One in two people will develop cancer at some point in their lives
One in two people will develop cancer at some point in their lives, according to the most accurate forecast to date from Cancer Research UK.
The new figures reflect a global trend of people living longer thanks to better healthcare and medical advances, thereby raising an individual’s chances of developing cancer in later life.
Cancer Research UK says the new figures highlight the urgent need to bolster public health and NHS cancer services so they can cope with a growing and ageing population and the looming demands for better diagnostics, treatments, and earlier diagnosis.
First and foremost, more action and information for people to help prevent cancers developing is seen as crucial in minimising the impact of cancer on society and healthcare systems.
Thanks to better treatment, the UK’s cancer survival has doubled over the last 40 years and around half of patients now survive the disease for more than 10 years. But, as more people benefit from improved healthcare and longer life expectancy, the number of cancer cases is expected to rise. This new research estimating lifetime risk finds that, from now on*, 1 in 2 people will be diagnosed with the disease.
This new estimate replaces the previous figure, calculated using a different method, which predicted that more than 1 in 3 people would develop cancer at some point in their lives.
Age is the biggest risk factor for most cancers, and the increase in lifetime risk is primarily because more people are surviving into old age, when cancer is more common.
Harpal Kumar, Cancer Research UK’s chief executive, said: “We’re living longer and that means we’re more likely to develop a range of age-related health issues. We need to plan ahead to make sure the NHS is fit to cope. If the NHS doesn’t act and invest now, we will face a crisis in the future – with outcomes from cancer going backwards.
“As Simon Stevens set out in the NHS Five Year Forward View, we need better planning and innovative design of services. We also need to ensure the health service is adequately funded if we’re to deal effectively with the growing burden of cancer and offer all patients the best chance of long term survival.
Harpal Kumar added that a ‘broader sense’ of how to prevent more cancers was essential. More than four in ten of the cancers diagnosed each year in the UK could be prevented by changes in lifestyle – but persuading people to change in this way could be one of the biggest challenges.
Study author Professor Peter Sasieni, based at Queen Mary University of London, said: “Cancer is primarily a disease of old age, with more than 60 per cent of all cases diagnosed in people aged over 65. If people live long enough then most will get cancer at some point. But there’s a lot we can do to make it less likely – like giving up smoking, being more active, drinking less alcohol and maintaining a healthy weight.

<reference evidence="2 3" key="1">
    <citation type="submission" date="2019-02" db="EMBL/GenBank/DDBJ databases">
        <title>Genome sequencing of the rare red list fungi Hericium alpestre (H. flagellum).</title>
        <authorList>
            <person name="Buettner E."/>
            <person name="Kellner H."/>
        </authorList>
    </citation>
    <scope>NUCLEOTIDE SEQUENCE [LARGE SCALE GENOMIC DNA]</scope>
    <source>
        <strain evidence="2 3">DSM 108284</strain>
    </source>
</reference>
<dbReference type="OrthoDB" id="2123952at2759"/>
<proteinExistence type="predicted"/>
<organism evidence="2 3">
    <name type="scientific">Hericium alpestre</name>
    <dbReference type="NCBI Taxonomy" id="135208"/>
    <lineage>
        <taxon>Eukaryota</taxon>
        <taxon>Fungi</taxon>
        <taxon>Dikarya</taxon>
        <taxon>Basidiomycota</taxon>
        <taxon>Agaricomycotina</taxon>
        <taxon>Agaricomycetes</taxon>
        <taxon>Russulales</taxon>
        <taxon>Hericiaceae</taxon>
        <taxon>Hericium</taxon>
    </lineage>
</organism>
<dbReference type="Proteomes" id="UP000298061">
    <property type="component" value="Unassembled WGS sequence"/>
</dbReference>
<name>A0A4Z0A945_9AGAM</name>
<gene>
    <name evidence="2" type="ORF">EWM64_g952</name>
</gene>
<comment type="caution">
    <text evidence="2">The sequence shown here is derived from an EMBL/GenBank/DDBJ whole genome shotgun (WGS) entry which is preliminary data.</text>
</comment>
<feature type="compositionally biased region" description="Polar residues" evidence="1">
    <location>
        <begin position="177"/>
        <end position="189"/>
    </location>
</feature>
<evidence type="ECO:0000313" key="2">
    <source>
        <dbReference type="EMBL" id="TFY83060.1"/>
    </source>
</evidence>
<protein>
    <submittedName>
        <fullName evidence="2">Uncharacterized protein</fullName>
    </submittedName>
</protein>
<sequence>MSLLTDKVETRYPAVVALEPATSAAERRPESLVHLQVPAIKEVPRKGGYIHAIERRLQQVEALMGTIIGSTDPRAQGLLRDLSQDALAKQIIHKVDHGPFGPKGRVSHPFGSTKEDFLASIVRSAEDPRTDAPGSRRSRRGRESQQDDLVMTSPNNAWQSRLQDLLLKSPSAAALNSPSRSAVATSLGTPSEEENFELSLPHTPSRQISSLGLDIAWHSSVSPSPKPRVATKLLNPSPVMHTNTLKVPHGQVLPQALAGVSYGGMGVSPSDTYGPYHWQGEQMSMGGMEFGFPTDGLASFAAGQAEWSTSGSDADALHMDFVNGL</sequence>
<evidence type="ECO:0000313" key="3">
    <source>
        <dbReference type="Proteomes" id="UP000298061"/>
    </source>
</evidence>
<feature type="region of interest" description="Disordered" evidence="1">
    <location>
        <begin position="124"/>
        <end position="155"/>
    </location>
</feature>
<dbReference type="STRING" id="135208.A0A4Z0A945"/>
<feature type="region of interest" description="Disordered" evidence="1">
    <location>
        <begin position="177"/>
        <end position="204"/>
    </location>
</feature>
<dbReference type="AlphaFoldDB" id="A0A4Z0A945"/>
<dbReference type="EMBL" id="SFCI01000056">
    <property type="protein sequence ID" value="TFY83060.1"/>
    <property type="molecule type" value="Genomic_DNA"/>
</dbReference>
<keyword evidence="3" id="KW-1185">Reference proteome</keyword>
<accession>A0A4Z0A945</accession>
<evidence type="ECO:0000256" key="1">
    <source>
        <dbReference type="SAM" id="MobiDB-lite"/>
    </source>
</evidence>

“If we want to reduce the risk of developing the disease we must redouble our efforts and take action now to better prevent the disease for future generations.”
Dr Emma King, Cancer Research UK head and neck surgeon, said: “We’re seeing more patients than ever before and the numbers are increasing year on year. But the resources for treating these people have stayed the same. If we’re going to give them the best possible chance of beating the disease then we’ll need greater investment and support now and in the future.
“Preventing more cancers and diagnosing the disease as early as possible, when treatment is more likely to be effective, could have a significant impact on survival in the UK. We also need the infrastructure to better tailor treatments to patients based on the molecular makeup underpinning their individual cancers.”
Future of cancer funding
Reflecting the growing demand for cancer treatment, the future of how cancer treatment – and how the NHS can afford it – is a topic regularly in the UK news.
Most recently, it was announced that England’s Cancer Drugs Fund would have a number of drugs ‘de-listed’, as NHS England tries to cut back on a rapidly rising bill for cancer medicines.
Nevertheless, despite the de-listing, the budget for the CDF is set to rise to £340 million for health service’s next financial year, beginning in April.
It is widely acknowledged that the CDF was a politically motivated short-term solution, but there is still no consensus as to what a fairer, more sustainable solution would look like.
The UK general election is just over three months away, and the future of the NHS is one of the key battlegrounds. The opposition Labour party has already set out its long-term plan for cancer care, including a goal of having the best cancer survival rates in Europe – an ambitious goal given its poor ranking for one year survival rates.
The party has also pledged to change the CDF, turning it into a broader Cancer Treatment Fund, which would cover radiotherapy and surgery in addition to drugs.
However no parties have yet matched the funding call made by NHS England’s Simon Stevens NHS Five Year Forward View, raising concerns about a long-term squeeze on health service resources.
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